William Miller’s Apology and Defence, August 1



For a long time previous to this, the papers had been filled with abusive stories respecting my labors, and they had refused to publish any thing from me in reply. I had greatly felt the need of some medium of communication to the public. Efforts had been frequently made to commence the publication of a paper which should be devoted to the advocacy of the doctrine, and the communication of information on the fulfilment of prophecy. We had, however, never been able to find a man who was willing to run the risk of his reputation and the pecuniary expense, in such a publication. WMAD 21.4

On my visit to Boston in the winter of 1840, I mentioned to Brother Himes my wishes respecting a paper and the difficulties I had experienced in the establishment of one. He promptly offered to commence a paper which should be devoted to this question, - if I thought the cause of truth would be thereby advanced. The next week, without a subscriber or any promise of assistance, he issued the first No. of the Signs of the Times on the 20th of March, 1840, - a publication which has been continued to the present time. WMAD 21.5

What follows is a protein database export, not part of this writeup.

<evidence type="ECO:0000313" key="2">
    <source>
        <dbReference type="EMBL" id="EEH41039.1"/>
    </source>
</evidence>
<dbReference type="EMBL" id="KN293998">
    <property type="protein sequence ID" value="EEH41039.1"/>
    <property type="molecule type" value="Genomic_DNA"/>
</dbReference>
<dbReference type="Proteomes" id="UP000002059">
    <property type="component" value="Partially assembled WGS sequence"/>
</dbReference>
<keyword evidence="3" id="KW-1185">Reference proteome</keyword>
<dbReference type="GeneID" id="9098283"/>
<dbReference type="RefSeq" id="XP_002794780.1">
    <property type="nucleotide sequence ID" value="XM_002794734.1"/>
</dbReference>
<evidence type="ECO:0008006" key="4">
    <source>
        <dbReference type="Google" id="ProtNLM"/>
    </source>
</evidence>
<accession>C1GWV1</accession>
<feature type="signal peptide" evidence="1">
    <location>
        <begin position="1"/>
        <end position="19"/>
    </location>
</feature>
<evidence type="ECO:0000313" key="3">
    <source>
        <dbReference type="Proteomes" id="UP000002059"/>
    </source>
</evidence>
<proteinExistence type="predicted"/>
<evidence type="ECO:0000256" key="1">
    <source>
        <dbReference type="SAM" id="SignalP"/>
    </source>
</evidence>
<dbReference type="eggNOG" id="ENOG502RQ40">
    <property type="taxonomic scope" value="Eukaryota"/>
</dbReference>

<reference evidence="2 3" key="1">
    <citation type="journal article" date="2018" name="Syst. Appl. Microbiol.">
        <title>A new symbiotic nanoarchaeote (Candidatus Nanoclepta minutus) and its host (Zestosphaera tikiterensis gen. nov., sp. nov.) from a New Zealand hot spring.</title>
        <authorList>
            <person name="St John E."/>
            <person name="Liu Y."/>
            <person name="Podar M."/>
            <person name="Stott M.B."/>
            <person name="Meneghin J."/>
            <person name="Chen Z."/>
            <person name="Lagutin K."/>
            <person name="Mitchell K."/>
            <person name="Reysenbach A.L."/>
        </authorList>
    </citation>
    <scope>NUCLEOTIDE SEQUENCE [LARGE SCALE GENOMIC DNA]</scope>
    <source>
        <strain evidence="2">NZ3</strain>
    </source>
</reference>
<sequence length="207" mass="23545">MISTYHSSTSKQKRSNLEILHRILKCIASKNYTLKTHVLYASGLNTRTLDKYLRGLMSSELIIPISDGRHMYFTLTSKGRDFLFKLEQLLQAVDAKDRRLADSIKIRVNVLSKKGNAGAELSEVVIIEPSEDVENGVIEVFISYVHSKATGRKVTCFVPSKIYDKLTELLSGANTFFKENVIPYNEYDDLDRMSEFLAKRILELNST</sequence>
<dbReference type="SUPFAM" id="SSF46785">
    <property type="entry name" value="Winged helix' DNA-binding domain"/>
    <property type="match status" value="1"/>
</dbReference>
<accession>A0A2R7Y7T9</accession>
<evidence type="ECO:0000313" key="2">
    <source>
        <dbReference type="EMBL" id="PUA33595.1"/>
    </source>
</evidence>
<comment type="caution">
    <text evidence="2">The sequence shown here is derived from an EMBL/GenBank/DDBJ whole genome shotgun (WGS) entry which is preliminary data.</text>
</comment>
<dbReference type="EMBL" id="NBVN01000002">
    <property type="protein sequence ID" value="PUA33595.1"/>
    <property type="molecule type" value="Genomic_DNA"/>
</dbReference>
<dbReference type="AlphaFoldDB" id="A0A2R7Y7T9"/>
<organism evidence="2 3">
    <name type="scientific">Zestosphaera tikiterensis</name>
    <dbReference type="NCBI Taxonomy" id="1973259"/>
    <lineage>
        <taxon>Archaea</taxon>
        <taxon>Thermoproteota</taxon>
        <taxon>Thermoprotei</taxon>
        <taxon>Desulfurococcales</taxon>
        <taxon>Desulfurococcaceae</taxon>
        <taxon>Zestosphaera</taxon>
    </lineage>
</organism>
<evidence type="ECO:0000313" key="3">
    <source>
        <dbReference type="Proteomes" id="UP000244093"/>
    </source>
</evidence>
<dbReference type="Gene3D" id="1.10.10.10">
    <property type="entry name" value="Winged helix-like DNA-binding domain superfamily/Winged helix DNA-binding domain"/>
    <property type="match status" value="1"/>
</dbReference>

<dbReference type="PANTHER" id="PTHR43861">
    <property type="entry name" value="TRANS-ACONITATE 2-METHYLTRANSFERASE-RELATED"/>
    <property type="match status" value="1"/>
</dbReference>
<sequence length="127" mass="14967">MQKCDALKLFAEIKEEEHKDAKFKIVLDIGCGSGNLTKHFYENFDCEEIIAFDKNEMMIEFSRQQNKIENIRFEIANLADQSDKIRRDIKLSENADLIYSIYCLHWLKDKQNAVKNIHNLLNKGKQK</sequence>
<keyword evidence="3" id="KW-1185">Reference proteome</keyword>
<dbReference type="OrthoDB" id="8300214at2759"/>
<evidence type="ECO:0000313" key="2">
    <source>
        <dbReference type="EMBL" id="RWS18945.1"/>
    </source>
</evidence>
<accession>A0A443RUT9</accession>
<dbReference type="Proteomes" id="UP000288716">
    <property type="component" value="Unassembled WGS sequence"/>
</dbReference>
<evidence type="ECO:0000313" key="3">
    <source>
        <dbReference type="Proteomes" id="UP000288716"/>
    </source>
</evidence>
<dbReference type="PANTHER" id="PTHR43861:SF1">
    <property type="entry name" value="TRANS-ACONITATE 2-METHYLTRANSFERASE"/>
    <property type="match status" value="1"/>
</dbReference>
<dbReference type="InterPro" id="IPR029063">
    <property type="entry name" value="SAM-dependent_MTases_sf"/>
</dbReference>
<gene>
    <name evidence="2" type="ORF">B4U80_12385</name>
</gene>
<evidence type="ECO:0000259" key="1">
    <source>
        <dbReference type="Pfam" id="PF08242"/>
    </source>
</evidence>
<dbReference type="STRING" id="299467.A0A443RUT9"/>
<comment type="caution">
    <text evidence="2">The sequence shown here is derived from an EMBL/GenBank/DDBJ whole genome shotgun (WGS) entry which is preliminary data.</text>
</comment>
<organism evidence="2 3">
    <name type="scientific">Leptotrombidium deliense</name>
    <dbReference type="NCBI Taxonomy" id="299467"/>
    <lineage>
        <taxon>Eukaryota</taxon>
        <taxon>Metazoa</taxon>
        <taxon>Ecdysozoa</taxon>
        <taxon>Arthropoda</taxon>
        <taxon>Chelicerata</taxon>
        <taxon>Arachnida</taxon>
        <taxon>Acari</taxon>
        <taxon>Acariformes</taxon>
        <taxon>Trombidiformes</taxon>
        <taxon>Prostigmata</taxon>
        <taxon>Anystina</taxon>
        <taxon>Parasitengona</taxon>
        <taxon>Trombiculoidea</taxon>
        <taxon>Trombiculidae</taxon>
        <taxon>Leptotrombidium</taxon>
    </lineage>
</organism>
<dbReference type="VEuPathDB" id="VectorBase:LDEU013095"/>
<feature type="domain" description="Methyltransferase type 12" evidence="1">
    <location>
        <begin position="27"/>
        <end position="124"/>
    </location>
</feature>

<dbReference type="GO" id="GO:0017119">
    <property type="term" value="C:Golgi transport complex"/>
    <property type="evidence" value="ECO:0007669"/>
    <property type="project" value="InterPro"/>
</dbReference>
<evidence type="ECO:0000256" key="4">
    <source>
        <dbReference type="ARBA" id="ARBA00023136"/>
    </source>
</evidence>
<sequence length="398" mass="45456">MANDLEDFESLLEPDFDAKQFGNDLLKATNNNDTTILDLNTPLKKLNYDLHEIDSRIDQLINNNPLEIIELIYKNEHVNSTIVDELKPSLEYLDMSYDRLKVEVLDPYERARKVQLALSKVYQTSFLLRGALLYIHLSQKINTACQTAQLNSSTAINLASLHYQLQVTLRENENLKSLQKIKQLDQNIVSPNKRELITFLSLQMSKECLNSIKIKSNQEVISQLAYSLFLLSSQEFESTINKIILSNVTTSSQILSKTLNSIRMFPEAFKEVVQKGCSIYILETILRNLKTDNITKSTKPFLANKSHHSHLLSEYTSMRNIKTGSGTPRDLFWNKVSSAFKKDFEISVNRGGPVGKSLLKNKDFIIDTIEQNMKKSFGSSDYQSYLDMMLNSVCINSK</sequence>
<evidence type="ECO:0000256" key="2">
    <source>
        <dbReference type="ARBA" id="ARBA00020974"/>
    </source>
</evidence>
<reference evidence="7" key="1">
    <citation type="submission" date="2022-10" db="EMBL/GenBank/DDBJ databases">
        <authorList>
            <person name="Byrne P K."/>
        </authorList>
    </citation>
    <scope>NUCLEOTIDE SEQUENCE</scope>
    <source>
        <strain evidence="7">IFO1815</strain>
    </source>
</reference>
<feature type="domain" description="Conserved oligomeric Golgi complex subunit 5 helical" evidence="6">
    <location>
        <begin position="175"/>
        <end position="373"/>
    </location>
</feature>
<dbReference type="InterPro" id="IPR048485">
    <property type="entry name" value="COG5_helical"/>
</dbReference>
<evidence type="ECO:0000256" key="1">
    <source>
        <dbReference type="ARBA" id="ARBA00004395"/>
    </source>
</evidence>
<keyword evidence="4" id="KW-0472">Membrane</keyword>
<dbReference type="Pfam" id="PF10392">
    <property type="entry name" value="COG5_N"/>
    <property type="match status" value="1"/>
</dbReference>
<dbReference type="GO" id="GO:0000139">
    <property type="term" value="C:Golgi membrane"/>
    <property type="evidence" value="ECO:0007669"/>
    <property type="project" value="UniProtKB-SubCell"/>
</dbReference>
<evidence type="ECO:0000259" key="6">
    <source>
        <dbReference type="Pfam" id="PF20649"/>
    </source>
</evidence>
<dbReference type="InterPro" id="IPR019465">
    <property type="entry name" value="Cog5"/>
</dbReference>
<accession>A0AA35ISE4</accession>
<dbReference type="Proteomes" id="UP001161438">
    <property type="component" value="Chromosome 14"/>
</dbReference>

With this commenced an entire new era in the spread of information on the peculiar points of my belief. Mr. Mussey gave up to him the publication of my Lectures, and he published them in connection with other works on the prophecies, which, aided by devoted friends, he scattered broad cast every where to the extent of his means. I cannot here withhold my testimony for the efficiency and integrity of my Br. Himes. He has stood by me at all times, periled his reputation, and by the position in which he has been placed, has been more instrumental in the spread of these views than any other ten men who have embarked in the cause. His course, both in laboring as a lecturer, and in the manner that he has managed his publications, meets my full approval. WMAD 22.1